The French journalists spying on Kate Middleton ought to be wary of vengeful British comrades

The Editor of French magazine closer may regret his boastful tweets. Also: Vince Cable's "Ministry of Waste", and an intoxicant called Gogaine

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The Independent Online

Laurence Pieau, editor of the French magazine Closer, is pretty pleased with herself to judge by the messages she and her staff are putting out on the social media. Pieau is a new arrival on Twitter. After setting up her account, she left it empty eight months, then suddenly tweeted 14 times in two hours the day before yesterday to announce that her magazine was on to something big – exclusive pictures of Kate Middleton looking “si jolie” (so pretty) – publication of which would lead to “les représailles anglaises” (English reprisals).

Since then the magazine’s official Twitter feed has put out a few boastful messages about “un buzz mondial” it has set off, and drab photographs of journalists waiting to speak to the magazine’s editor.

My advice to Ms Pieau would be to refrain from making rash comments about English reprisals, because the paparazzi who stalk the royals are equally capable of pointing their lenses at celebrity journalists, and should they catch her at an awkward moment, I have a bad feeling that our tabloids would think it a suitable représaille to ignore the Code of Practice and publish.

Shock horror: it’s Cable’s pricey paper

Vince Cable can expect to feel the heat for as long as he is seen as the man who could lead the Lib Dems into coalition with Labour in 2015. Even so, yesterday’s line of attack in the Daily Mail was bizarre. Under the headline “Ministry of Waste”, the newspaper had written up a press release from the Taxpayers’ Alliance, a right-wing pressure group, accusing Cable’s Business Department of paying more than other ministries for the paper and the electricity that it uses. The implication was that Cable “could not be trusted to help businesses when he had failed to mind his own shop”.

The department put its hands up yesterday, admitted paying a high price for the paper, and said it would do something about it. But it denies spending £110 per megawatt hour for electricity, as alleged by the Taxpayers’ Alliance, claiming that the correct figure is £38, which would make them the least wasteful department on the list. Somebody, somewhere, has miscalculated. If the department is right, it is not “The Ministry of Waste” but the “The Ministry That is None too Smart about Procuring Paper but Very Good at Keeping its Electricity Bills Down”. Not very catchy, I grant you. And does it say anything, either way, about Cable’s effectiveness as a politician? I think not.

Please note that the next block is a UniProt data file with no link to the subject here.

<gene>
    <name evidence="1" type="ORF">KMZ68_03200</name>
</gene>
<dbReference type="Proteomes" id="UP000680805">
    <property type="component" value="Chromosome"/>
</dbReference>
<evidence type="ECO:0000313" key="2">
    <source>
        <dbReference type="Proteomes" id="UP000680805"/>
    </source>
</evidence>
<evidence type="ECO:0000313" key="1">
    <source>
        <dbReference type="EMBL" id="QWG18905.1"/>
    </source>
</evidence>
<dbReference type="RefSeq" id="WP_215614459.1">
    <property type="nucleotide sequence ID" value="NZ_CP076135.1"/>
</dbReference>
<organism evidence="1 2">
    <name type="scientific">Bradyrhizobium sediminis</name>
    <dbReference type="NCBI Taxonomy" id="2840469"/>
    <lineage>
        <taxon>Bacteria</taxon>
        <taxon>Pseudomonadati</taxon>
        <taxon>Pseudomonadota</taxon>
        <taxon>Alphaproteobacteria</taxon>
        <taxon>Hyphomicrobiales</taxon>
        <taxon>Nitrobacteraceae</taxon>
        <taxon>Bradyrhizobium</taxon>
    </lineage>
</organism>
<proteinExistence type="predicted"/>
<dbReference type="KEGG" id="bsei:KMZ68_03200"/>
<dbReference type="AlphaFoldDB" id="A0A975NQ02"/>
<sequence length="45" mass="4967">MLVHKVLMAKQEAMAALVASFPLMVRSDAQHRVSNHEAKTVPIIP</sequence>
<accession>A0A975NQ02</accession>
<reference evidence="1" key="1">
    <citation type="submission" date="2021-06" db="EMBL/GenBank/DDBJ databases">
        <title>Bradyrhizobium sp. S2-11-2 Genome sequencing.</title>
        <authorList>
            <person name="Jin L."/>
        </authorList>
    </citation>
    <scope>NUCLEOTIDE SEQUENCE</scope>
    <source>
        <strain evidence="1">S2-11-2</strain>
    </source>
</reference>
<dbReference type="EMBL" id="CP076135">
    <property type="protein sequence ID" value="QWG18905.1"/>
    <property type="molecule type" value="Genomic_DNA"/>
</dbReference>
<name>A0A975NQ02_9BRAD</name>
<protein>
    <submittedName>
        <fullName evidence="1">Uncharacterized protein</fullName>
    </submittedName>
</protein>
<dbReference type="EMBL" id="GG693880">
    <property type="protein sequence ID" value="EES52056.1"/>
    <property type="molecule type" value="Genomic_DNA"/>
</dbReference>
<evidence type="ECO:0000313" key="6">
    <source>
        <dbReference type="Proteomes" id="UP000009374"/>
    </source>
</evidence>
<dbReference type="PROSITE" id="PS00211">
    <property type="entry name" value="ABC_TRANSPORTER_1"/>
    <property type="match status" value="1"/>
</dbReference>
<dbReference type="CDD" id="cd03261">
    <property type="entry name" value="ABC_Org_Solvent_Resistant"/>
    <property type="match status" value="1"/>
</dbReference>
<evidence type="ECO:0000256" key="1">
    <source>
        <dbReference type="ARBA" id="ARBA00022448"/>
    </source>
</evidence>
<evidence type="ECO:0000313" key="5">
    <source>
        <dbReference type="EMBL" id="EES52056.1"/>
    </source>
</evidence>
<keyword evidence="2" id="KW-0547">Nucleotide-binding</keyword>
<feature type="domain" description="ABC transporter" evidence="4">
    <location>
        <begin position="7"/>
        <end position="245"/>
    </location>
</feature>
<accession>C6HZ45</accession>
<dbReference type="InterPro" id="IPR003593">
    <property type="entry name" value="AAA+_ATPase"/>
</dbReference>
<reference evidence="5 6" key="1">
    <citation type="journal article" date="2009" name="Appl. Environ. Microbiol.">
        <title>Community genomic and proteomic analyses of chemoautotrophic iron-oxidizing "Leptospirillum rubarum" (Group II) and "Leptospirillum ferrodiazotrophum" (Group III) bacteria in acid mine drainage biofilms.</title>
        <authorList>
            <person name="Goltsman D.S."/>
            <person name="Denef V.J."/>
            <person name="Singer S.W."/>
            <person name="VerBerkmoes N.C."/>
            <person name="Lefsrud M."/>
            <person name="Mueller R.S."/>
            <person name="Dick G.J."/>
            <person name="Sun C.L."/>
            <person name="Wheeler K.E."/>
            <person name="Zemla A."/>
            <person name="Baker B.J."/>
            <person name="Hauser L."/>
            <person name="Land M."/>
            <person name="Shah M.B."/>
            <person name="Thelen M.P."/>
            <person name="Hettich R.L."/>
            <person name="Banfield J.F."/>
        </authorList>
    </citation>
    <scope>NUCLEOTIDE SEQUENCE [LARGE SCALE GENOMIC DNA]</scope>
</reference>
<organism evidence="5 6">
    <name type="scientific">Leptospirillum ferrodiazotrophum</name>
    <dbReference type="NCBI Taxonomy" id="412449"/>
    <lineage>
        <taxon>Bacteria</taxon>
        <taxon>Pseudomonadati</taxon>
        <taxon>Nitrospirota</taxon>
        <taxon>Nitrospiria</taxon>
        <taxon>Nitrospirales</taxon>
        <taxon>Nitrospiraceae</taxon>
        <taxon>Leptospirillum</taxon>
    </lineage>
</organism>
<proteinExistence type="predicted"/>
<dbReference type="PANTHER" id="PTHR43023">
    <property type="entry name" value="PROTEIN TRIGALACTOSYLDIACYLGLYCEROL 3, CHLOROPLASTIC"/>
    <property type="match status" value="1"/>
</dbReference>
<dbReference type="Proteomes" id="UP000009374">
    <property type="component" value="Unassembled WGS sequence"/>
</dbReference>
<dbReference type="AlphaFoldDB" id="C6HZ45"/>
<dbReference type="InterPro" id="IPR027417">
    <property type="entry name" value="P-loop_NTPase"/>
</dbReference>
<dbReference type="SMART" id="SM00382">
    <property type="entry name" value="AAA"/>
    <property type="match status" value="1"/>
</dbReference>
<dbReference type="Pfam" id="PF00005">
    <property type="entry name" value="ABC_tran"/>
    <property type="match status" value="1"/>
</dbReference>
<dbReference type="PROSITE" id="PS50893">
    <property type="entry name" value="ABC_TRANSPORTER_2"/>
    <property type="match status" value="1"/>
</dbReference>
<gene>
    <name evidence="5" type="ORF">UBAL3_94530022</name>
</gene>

MP’s son will not be tried by a judge

Sean Alex Ellman, the shopkeeper son of Labour MP Louise Ellman, won a small victory in court yesterday. He has been selling an intoxicant called Gogaine, which is legal. Trading standards officers accuse him of not attaching warnings to customers about its potential effects. It is an unusual case, so the prosecutor argued that it should go before a judge. But a court ruled yesterday that magistrates can deal with it, which means that even if convicted there is no risk of Ellman going to prison.

‘I’m not Grumpy – just ready to step outside’

If in Telford, in Shropshire, you see an important man, don’t say “Hello, Grumpy” because if he is the leader of the local council, he might thump you. That was the hard lesson that a Labour councillor, Clive Elliott, learnt when he asked whether the town’s top worthy was earning his councillor’s Special Responsibility Allowance.

“Even the Seven Dwarfs went out to work. I can see some of them here: Sneezy, Sleepy, Dozy, Happy, Doc and Bashful,” he said. “What I don’t see is any leadership from Grumpy.”

Grumpy, aka Telford’s Tory leader Councillor Andrew Eade, did not like that at all. “Either you shut him up or I will,” he told the Mayor, Kevin Guy. He then rose to his feet and stood next to his tormentor to say: “Do you want to come and talk about it outside? Come on. We can sort this out outside.”

Councillor Elliott, according to the account in the Shropshire Star, kept his seat and replied: “No, you go outside and let me know how you get on.” Afterwards, he said he was “alarmed, harassed and distressed”, but Councillor Eade made light of the episode, saying: “I just wanted to talk to him to point out the error of his ways.”

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